Ok, so I made this tonight to take for lunches for both me and Matt. It is supposed to be healthy, hence the small amount of oil and low-fat cheese. But as far as cheesy soups go, I made up my own recipe that turns out way better than this. I'm sure it's because of the full-fat cheese and regular butter, but dang it I can't handle seeing the cheese shreds in my soup!
Nevertheless, it tastes pretty good and will do for lunchs this week. In the future, I would make more of a roux before adding in the broth. And I would probably use regular cheese. Oh well. Live. Learn. Make my own recipe next time.
(Recipe and picture courtesy Food Network website)
1 tablespoon extra-virgin olive oil
1 large onion, chopped (1 1/2 cups)
1 large carrot, diced (1/2 cup)
2 stalks celery, diced (1/2 cup)
1 large potato, peeled and diced (1 1/2 cups)
2 cloves garlic, minced
1 tablespoon all-purpose flour
1/2 teaspoon dry mustard
1/8 teaspoon cayenne pepper
3 1/2 cups vegetable broth or reduced-sodium chicken broth (two 14-ounce cans)
8 ounces broccoli crowns (see Ingredient note), cut into 1-inch pieces, stems and florets separated (3 cups)
1 cup grated reduced-fat Cheddar cheese
1/2 cup reduced-fat sour cream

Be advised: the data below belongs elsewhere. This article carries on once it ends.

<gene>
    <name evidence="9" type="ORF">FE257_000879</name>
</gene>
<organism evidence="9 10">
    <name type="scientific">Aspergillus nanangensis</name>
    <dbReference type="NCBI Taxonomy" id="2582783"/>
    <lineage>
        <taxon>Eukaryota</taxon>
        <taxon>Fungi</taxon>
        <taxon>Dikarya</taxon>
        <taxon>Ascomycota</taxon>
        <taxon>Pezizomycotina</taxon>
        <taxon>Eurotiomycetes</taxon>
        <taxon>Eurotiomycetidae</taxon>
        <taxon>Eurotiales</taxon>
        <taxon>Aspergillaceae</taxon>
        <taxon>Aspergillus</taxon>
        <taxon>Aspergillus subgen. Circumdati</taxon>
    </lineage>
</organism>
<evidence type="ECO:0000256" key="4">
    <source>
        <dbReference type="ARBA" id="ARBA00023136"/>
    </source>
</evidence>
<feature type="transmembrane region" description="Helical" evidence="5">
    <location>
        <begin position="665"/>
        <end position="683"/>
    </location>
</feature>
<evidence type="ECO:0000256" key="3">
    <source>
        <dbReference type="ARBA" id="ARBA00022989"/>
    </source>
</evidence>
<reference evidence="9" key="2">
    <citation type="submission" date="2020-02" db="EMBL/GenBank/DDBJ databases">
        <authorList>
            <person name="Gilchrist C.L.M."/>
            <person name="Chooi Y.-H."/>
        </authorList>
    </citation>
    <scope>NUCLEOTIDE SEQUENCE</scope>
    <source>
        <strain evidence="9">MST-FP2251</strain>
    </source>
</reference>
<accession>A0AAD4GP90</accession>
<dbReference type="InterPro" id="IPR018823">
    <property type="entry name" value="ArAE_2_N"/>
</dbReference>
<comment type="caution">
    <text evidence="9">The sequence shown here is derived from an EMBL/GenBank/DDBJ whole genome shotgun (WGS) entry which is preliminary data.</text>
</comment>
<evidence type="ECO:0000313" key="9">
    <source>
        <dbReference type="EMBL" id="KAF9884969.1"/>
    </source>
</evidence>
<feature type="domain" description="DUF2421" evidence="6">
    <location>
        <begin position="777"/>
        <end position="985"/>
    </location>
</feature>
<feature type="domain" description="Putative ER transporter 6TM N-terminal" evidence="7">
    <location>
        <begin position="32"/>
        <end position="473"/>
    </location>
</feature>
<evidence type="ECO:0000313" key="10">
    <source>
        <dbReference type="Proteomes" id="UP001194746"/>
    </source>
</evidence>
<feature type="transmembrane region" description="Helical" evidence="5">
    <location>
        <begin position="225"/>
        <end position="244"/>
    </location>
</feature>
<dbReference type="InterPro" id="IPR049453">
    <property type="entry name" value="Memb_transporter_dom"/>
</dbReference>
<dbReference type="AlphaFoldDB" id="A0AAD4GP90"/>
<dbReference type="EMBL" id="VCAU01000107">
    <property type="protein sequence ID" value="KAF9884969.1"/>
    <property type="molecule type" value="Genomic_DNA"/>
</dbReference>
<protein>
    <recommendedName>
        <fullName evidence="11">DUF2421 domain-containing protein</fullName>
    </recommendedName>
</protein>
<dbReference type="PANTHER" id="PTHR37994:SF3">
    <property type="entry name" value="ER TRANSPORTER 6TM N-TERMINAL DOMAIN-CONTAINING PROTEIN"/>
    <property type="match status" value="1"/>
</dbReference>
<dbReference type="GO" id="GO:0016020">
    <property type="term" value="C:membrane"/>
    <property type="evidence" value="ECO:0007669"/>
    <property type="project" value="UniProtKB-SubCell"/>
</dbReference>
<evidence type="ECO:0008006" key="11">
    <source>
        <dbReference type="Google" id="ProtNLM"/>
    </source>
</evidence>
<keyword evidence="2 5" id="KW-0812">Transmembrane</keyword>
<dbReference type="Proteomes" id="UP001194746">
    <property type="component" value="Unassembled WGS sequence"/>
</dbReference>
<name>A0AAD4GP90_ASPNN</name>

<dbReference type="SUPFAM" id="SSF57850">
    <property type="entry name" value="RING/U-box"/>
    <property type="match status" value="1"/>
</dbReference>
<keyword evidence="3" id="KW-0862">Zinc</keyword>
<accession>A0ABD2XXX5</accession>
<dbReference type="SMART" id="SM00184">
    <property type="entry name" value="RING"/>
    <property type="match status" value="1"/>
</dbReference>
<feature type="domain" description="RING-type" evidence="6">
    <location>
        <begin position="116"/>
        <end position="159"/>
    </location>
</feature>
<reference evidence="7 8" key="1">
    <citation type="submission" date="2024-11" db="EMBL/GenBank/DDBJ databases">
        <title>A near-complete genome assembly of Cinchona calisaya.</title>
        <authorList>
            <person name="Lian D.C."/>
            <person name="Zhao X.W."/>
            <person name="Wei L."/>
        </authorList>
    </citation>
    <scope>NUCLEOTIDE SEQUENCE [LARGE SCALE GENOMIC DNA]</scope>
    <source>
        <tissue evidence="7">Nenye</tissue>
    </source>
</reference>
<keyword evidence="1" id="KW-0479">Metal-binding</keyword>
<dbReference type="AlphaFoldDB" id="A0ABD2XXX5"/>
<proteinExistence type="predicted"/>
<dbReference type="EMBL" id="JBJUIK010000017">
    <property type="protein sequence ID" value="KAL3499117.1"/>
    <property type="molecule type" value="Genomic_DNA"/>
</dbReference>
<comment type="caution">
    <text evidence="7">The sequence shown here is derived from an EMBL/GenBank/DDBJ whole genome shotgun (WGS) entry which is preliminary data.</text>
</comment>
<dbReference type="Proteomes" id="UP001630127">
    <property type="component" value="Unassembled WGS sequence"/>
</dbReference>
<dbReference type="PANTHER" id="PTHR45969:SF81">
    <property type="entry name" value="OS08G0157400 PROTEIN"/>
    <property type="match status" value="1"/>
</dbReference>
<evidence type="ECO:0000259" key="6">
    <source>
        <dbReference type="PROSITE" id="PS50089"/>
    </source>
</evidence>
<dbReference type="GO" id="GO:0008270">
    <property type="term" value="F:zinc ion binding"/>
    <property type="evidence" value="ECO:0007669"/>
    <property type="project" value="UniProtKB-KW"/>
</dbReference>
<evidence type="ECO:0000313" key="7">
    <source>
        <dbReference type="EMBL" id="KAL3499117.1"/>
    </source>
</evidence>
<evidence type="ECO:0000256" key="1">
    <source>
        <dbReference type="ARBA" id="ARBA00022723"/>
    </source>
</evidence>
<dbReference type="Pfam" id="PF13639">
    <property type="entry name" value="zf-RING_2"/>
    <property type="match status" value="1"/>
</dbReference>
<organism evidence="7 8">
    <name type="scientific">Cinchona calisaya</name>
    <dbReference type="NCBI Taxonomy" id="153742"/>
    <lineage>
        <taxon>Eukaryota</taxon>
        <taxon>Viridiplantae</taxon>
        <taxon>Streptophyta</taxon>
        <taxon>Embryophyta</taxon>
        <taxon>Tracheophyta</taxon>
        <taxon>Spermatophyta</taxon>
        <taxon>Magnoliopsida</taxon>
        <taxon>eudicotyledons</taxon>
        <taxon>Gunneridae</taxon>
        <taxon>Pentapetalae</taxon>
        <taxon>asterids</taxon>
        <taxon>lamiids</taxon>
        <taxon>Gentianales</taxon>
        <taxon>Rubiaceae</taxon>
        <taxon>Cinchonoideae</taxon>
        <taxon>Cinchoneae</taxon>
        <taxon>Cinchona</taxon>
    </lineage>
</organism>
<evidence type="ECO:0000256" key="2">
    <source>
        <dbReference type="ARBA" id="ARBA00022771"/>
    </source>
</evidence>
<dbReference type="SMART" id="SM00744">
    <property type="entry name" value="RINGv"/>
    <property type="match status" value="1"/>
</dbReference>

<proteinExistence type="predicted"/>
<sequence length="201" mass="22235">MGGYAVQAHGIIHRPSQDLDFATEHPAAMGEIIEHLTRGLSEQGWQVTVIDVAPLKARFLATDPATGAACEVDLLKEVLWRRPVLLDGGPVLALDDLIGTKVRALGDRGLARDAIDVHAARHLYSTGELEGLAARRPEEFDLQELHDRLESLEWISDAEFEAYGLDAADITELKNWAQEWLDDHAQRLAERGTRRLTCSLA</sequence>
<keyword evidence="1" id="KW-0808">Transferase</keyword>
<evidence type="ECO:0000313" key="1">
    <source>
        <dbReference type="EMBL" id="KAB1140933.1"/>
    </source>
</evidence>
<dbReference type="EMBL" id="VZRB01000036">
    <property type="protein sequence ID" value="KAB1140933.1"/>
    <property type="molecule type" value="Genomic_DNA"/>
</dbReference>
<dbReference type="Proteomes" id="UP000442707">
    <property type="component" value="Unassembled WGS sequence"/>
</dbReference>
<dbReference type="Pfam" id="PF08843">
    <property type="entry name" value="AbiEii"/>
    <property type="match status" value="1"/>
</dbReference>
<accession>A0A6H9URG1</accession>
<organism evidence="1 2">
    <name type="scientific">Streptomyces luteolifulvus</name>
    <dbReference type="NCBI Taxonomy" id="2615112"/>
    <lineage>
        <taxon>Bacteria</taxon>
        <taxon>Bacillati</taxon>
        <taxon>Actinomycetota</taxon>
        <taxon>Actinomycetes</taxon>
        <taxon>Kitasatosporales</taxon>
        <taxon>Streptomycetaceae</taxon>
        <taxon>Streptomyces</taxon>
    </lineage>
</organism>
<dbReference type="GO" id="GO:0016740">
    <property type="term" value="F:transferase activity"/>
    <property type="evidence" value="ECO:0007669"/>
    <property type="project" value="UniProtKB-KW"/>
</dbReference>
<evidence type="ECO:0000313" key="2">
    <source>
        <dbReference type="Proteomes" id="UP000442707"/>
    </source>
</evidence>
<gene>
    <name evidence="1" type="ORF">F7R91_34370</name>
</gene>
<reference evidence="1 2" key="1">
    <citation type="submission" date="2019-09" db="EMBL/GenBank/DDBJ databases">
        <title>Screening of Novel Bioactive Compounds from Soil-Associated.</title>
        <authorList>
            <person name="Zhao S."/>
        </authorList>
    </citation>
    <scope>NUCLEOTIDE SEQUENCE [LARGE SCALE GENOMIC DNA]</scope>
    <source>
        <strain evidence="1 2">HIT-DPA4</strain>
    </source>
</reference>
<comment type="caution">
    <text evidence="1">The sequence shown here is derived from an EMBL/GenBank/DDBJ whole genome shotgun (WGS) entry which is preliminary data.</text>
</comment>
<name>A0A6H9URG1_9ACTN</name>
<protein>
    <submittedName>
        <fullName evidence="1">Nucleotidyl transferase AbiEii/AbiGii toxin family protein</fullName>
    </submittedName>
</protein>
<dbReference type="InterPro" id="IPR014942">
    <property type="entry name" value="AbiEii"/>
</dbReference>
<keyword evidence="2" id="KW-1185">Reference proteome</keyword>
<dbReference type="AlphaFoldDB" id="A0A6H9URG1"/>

1/8 teaspoon salt, or to taste
Heat oil in a Dutch oven or large saucepan over medium-high heat. Add onion, carrot and celery; cook, stirring often, until the onion and celery soften, 5 to 6 minutes. Add potato and garlic; cook, stirring, for 2 minutes. Stir in flour, dry mustard and cayenne; cook, stirring often, for 2 minutes.
Add broth and broccoli stems; bring to a boil. Cover and reduce heat to medium. Simmer, stirring occasionally, for 10 minutes. Stir in florets; simmer, covered, until the broccoli is tender, about 10 minutes more. Transfer 2 cups of the chowder to a bowl and mash; return to the pan.
Stir in Cheddar and sour cream; cook over medium heat, stirring, until the cheese is melted and the chowder is heated through. Season with salt.
Ingredient note: Most supermarkets sell broccoli crowns, which are the tops of the bunches, with the stalks cut off. Although crowns are more expensive than entire bunches, they are convenient and there is considerably less waste.